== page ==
Blending in with the neighborhood
Wednesday, August 24th 2005, 10:18 am
News On 6
Infill is a term for building new homes in the middle of an existing neighborhood and one Tulsa architect says it's rarely done right, with houses that tower over or clash with the other homes around it.
Steve Busch says there's a better way. To prove it, he remodeled his "own" house.
News on 6 reporter Steve Berg says Steve Busch's Brookside house will fool you, the materials look new, but the style is old-fashioned. "I think we've done a great job on our little street here, maintaining the integrity of the deal, but you turn the corner and you think you're out south."
Just down the street from Busch's house is what he calls a prime example. He says there is an existing house and then right next door, you have a much larger house with a much different style, nice house he says, but bad infill. "I've got a problem with the south Tulsa guys, not personally, but with them coming in and building south Tulsa houses in the Brookside area. And I helped do south Tulsa for the past 34 years and it's got its own look."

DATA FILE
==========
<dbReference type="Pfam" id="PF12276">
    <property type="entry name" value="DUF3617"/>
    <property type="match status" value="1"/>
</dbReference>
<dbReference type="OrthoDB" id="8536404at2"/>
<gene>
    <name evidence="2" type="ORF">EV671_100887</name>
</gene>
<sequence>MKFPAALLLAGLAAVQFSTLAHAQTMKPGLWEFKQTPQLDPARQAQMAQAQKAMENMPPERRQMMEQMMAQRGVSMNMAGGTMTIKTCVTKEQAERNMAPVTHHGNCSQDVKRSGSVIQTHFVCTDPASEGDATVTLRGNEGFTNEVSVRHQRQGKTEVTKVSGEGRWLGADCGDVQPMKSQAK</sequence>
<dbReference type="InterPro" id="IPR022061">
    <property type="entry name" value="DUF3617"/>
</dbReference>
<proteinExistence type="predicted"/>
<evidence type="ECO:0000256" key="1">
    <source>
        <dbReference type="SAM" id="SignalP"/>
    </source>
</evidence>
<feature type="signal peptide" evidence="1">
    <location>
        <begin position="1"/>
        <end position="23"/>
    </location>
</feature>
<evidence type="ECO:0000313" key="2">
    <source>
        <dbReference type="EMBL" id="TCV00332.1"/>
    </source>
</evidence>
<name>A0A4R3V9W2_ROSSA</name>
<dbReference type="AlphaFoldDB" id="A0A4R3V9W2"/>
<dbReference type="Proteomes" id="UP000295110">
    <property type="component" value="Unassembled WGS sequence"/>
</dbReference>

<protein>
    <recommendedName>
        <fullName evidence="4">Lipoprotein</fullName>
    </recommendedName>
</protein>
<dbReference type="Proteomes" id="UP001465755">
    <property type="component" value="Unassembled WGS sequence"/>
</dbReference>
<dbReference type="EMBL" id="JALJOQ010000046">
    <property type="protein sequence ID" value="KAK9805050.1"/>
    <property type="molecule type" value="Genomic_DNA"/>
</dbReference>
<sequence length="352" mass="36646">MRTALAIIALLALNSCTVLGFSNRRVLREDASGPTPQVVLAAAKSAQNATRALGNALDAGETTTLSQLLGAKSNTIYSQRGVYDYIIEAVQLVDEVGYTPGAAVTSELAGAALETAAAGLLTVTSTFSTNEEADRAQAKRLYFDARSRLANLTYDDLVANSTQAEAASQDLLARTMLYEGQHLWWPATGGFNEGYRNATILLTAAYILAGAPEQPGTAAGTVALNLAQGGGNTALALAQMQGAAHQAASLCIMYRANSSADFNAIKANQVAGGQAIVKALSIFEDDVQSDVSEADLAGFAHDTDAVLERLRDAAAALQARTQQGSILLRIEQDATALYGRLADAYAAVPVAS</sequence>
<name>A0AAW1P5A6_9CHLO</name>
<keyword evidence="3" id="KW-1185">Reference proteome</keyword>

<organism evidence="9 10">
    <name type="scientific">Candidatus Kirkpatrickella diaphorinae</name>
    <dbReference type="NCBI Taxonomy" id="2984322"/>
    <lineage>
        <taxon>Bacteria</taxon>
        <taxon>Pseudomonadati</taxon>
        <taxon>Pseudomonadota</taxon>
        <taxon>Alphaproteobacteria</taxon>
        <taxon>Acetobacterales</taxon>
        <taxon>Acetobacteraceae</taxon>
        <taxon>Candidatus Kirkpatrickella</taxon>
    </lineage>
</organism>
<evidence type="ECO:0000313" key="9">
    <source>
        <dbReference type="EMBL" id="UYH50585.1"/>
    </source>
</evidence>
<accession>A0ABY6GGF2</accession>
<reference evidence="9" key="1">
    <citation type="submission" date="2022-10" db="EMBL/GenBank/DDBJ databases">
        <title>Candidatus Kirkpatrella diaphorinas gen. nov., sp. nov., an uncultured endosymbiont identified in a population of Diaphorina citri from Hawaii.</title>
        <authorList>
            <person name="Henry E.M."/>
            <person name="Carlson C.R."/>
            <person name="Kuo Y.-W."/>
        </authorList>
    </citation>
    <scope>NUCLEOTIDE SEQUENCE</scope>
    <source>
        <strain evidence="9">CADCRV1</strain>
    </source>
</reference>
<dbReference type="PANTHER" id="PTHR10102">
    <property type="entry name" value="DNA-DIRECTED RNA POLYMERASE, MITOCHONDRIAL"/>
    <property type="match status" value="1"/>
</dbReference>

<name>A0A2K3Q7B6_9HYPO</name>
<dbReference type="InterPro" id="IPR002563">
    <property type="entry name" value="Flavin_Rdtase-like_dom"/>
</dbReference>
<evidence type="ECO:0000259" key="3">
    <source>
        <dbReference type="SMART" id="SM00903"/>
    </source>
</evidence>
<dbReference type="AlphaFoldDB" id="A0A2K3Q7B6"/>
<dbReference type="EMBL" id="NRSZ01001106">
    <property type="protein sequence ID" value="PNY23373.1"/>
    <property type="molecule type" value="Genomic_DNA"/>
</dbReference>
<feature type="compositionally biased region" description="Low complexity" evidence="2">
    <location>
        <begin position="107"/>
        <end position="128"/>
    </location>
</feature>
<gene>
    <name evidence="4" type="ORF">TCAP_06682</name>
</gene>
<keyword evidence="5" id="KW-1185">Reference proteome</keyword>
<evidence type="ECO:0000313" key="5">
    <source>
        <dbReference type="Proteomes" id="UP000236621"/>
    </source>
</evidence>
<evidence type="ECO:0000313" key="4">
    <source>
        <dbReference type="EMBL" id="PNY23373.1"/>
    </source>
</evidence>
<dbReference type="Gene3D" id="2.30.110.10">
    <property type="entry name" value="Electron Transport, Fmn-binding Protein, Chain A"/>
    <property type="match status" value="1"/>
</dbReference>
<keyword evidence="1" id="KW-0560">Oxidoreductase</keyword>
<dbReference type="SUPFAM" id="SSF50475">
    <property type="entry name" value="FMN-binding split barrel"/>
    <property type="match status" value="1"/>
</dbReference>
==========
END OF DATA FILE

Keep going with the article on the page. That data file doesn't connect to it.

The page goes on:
But what about space, you ask? People nowadays want space. Busch added on to the back of the house, nearly invisible from the street, so it doesn't look out of scale. "We went from 1,600 square feet to 3,800. So we've got plenty of room."
Some touches are small, like putting the wood on the window frame on the outside. Others like the stone, he searched for months. "It came off the Claremore armory building they tore down. But that's the stone you'll see on other houses around the old neighborhood." Obviously an architect is more sensitive to the look of a neighborhood, but he hopes anyone can see the value of blending in. "The homeowners are just going to have to spend some time and get involved or this thing will be completely out of control in four or five years, they'll be building all sorts of things."
Busch says with an experienced architect, the cost of a remodel is comparable to new construction.